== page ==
“The Reasons Why Many Change Programmes Fail”

Part 9

Disregarding the Domino Effect

This month I’m looking at another reason why significant change programmes can fail. “Disregarding the Domino Effect”

In this blog I am going use personal experience from my own observations of “disregarding the domino effect”.

Firstly, let us just remind ourselves of what we mean by the domino effect.

It’s when a person or group of people in an organisation, with all good intentions, makes a change in the business to address a potential issue and that change has a negative effect on other parts of the business or organisation. This is true when sometimes the change is only a symptom, but other times it is a genuine root cause.

I have found over the years in consultancy, this is far more common than we ever wish it to be, and as I said, it’s often driven by good intention. However, it is also driven by inappropriate management and management infrastructure.

The main reasons for this to happen are…

  • Individual budgets where individual managers are only driven by their own department’s success
  • Lack of communication between different functions and areas of the business
  • Lack of planning and attention to detail
  • “Group think” where departments think alike and lack creativity
  • Lack of the use of problem-solving methodologies that promote the testing of ideas before implementation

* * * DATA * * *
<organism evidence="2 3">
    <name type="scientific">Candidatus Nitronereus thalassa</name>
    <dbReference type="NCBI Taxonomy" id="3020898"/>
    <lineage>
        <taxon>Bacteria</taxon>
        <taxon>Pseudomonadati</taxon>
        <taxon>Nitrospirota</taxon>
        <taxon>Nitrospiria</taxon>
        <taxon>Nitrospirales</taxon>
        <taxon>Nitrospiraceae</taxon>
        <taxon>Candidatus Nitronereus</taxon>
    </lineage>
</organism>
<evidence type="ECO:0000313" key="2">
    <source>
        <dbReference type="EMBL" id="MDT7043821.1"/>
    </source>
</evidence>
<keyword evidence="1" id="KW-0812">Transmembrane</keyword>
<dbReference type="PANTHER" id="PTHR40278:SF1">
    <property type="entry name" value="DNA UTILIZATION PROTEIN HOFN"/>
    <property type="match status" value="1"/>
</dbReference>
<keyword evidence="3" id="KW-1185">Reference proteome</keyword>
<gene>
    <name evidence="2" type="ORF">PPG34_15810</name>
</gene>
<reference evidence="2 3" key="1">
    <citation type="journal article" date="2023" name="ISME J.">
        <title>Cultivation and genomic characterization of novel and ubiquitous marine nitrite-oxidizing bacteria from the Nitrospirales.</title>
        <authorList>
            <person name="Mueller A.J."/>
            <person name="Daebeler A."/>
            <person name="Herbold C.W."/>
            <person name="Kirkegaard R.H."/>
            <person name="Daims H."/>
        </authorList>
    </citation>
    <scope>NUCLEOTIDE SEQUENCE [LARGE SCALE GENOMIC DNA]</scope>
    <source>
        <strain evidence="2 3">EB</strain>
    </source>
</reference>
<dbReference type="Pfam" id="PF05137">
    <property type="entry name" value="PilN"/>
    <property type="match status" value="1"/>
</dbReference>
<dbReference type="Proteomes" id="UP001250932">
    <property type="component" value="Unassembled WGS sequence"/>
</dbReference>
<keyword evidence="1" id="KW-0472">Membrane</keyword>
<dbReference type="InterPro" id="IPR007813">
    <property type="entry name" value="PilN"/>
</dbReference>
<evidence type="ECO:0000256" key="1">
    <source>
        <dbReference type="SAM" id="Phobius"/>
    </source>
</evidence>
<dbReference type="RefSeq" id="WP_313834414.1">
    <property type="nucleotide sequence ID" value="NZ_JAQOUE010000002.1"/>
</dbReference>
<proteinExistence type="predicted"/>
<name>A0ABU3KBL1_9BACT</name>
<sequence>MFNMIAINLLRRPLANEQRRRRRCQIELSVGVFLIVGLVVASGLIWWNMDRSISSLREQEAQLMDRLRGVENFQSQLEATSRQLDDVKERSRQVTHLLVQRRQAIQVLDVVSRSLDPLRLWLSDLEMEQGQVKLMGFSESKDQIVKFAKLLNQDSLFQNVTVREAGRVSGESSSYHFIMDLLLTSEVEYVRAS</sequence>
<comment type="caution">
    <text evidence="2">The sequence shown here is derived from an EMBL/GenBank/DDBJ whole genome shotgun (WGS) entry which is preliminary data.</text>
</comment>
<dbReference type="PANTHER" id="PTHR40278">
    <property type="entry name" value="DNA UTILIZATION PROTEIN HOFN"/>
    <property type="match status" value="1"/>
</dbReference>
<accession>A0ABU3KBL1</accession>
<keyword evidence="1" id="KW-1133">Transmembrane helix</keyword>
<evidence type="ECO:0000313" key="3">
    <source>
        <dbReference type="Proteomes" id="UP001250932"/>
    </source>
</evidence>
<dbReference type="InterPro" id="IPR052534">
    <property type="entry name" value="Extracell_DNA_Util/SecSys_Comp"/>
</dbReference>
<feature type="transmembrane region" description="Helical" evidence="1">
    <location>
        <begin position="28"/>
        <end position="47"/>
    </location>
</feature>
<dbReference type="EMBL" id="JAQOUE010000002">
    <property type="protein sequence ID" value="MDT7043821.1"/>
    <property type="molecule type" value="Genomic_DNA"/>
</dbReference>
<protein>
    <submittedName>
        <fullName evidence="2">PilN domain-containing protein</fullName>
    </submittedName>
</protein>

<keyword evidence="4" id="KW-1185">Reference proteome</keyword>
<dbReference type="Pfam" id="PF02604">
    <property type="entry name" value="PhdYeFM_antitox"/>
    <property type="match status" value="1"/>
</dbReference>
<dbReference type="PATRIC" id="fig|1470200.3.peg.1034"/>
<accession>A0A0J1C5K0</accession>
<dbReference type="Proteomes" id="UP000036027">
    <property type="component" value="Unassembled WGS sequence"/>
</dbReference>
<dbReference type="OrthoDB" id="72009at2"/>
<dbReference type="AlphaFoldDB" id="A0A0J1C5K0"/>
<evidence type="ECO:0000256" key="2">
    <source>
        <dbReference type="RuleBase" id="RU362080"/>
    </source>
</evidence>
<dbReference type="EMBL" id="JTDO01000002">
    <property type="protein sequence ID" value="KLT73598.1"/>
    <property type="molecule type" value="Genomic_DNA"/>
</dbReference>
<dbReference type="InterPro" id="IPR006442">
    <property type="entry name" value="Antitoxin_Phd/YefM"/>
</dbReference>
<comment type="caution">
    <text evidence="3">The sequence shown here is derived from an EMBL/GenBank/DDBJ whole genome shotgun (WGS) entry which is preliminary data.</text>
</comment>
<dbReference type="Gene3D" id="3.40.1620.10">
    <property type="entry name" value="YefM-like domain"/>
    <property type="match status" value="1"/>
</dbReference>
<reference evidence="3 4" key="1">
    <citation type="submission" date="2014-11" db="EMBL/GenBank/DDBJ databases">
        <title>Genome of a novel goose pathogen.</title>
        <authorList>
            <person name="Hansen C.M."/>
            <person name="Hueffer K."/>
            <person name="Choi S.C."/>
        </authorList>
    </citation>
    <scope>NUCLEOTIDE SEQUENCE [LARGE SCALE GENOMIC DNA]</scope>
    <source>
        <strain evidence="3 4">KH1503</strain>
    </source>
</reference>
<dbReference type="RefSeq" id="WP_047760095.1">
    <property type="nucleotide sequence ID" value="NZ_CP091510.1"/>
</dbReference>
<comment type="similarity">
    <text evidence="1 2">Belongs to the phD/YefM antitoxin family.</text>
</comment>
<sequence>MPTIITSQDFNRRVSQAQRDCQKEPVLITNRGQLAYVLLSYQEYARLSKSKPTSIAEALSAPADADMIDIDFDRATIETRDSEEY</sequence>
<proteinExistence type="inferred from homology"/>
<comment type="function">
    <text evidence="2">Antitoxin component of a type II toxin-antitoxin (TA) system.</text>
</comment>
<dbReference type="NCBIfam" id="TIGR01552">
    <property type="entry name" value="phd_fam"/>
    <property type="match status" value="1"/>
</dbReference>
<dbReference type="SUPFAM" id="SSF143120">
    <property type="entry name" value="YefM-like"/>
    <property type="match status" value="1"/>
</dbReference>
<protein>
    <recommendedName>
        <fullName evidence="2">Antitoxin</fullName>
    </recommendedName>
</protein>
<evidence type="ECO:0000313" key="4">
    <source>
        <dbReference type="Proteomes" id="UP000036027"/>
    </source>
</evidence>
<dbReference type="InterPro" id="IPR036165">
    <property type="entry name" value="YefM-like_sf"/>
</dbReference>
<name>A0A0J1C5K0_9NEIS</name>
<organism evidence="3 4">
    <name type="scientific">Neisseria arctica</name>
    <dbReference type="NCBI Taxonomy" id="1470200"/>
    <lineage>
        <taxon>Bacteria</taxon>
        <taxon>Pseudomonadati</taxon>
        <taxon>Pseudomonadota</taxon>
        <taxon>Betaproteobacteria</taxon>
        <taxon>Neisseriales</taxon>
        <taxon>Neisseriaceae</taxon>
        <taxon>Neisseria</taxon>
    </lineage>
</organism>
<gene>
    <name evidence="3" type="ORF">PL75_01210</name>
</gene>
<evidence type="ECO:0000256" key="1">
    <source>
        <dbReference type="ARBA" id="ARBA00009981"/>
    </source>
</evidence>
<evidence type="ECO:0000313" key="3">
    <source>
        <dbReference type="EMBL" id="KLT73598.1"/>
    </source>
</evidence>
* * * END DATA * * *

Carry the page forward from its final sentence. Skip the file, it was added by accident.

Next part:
• Lack of holistic thinking leading to “reductionism”
  • Binary thinking where people think things are only joined in a logical linear fashion

Reductionism is when an individual or group look at one single symptom and do not see the connections between things in a holistic fashion. Inside an organisation everything is joined up (yes everything, one way or another, like a ball of cotton wool!). Reductionism is the curse that prevents a good understanding of change management and causes so many problems. You must know of many examples yourselves.

I see these following examples often…

  • Increase in sales without the manufacturing capacity to match the volume
  • Maintenance budgets reduced and then long-term chronic issues affecting production machinery
  • IT upgrades that prevents the functionality of end users
  • New commitments by managers at management meetings without understanding the detail
  • Despite having well-formed plans and objectives a senior manager trying to address an isolated incident and sending everyone in a tailspin

How to prevent reductionism and therefore the domino effect.

  • Use a problem-solving methodology that promotes thinking and gaining the understanding of the consequences of one change against another. For example, the use of force field diagnostics or even simply a SWOT analysis, brainstorming the potential weaknesses and threats of such a change
  • Make an agenda point of a cross functional management meeting an item where everyone shares what they’re doing, any highlights and discuss concerns about it.
  • Insure you have a Plan-Do-Review-Improve mentality to adopt more thinking when reviewing and improving implementation of ideas
  • Find many opportunities for cross functional communication
  • Use multi-functional teams when problem solving even if it is perceived that the problem is in only one area
  • Join the business up with the “NewLeaf International OGSM Process”, where every department and every location is connected to the top-level business objectives and vision

In a good OGSM implementation every department and location are joined together to work on strategies (projects) which are interconnected with each other.

Get in touch for an informal chat about you, us and your opportunity.

Martin Gummery, Managing Director, NewLeaf International Ltd

Tel: 01905 425209

Email: headoffice@newleafinter.co.uk

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